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Thousands join 'yes' vote rally
Thousands of people have joined a march and rally in Scotland's capital, calling for a Yes vote in next year's independence referendum.
The event in Edinburgh appeared to draw crowds from across the country, with marchers filling the top half of the Royal Mile before wending their way along a city centre route.
During the day, the gathered crowds were expected to hear speeches from key figures in the pro-independence movement such as First Minister Alex Salmond and his deputy Nicola Sturgeon.
The campaigners gathered in the city's High Street before heading slowly along North Bridge, Waterloo Place and Regent Road towards the final destination of Calton Hill. A range of groups took part in the protest, from political parties to organisations such as Farming for YES and Football Supporters for Independence. Many of those assembled waved flags or held banners in support of their cause, turning the streets into a sea of colour.
The event follows last year's independence rally which brought around 10,000 people on to the streets of Edinburgh, marching from the Meadows in the city's old town to Princes Street Gardens for speeches and live music. It comes just days after campaign groups and politicians marked one year to go until the referendum on September 18 2014.
The march got under way at midday with cheers, applause and whistling from the crowds. Yes Scotland estimated that around 20,000 people attended the rally.
Addressing the rally on Calton Hill, Yes Scotland chief executive Blair Jenkins said: "I am asked a lot of questions as I take our message around the country. One question I am often asked is: What will we lose? Well, we would lose nuclear weapons, the bedroom tax, Tory governments we have never voted for, and what's not to love about that? We are the lucky generation that gets to vote for independence, and vote for self-determination for our country."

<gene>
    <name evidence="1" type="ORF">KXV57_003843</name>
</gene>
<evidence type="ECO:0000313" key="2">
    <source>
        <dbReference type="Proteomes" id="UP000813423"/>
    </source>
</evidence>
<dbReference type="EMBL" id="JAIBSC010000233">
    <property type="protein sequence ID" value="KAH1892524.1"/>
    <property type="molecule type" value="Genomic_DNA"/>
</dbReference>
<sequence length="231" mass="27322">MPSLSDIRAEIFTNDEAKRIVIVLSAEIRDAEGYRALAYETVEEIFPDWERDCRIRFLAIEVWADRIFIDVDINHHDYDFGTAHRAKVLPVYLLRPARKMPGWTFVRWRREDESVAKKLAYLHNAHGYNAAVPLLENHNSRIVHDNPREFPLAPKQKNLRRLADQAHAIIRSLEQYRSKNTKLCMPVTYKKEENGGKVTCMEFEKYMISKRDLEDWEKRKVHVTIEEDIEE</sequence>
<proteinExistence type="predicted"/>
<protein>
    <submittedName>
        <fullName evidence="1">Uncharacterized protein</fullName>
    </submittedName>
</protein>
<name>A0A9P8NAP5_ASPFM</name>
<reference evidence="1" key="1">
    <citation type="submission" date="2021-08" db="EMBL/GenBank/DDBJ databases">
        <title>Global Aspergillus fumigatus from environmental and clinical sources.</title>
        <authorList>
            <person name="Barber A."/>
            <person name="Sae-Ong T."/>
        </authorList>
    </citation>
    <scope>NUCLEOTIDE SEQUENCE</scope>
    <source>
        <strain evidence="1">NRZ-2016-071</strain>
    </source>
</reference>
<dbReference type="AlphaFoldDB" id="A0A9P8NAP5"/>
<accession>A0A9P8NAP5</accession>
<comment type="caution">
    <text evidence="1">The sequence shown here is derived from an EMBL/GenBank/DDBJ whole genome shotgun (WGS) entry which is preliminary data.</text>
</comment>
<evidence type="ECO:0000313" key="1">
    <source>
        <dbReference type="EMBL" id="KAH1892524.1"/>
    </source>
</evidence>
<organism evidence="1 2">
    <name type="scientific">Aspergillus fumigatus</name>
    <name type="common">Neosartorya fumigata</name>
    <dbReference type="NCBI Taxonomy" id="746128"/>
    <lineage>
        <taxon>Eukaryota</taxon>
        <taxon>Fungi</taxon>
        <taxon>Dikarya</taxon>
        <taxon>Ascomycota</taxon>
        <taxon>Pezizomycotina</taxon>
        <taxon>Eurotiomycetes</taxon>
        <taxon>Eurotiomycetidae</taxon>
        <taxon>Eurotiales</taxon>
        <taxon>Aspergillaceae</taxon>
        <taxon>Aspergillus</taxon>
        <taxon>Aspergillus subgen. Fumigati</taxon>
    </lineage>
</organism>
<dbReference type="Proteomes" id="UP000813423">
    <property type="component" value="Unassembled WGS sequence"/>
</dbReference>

Independent MSP Margo MacDonald urged the crowds to "imagine what would happen if Scotland votes No". She said: "What would people think about the Scots? That we're all mouth and no kilts. We would not carry respect, we would not respect ourselves and that will be reflected in the activity of the country. Just imagine the No campaign trying to have a party. A No party. Who would go?" Ms MacDonald also spoke of "the sort of vision we should be holding out in front of the Scots". "If it's right to keep water, postal services and the railway in public ownership then we say it," she said. "We don't do it in a week or a year, but that is what we are aiming for, which is a bit better than what we have just now."
The First Minister was given a warm reception when he took to the stage. Alex Salmond said: "We have now in 362 days' time the opportunity of a lifetime. The forces against us thrive on doubt but they can be dispelled. Look around, feel your strength, we're gathered here for change we want to see. There is now in this country a natural majority for a Yes vote, the people want a parliament that makes decisions for the people of Scotland." He said he would keep Royal Mail in public hands and ban the "bedroom tax" in an independent Scotland that he led. We will put "bairns before bombs", he added as he talked about nuclear disarmament. "We're a lucky generation, to change our communities for the better we only need to say the word, to say 'Yes'."
Dennis Canavan, chair of the Yes Scotland Advisory Board, told the Calton Hill crowd: "This campaign is more like a marathon rather than a short sprint. And having run a few marathons in my time, I know that the runner who is ahead at the halfway stage is not necessarily the winner of the race. We have the people with the stamina, guts and determination to win this campaign - and win it we shall."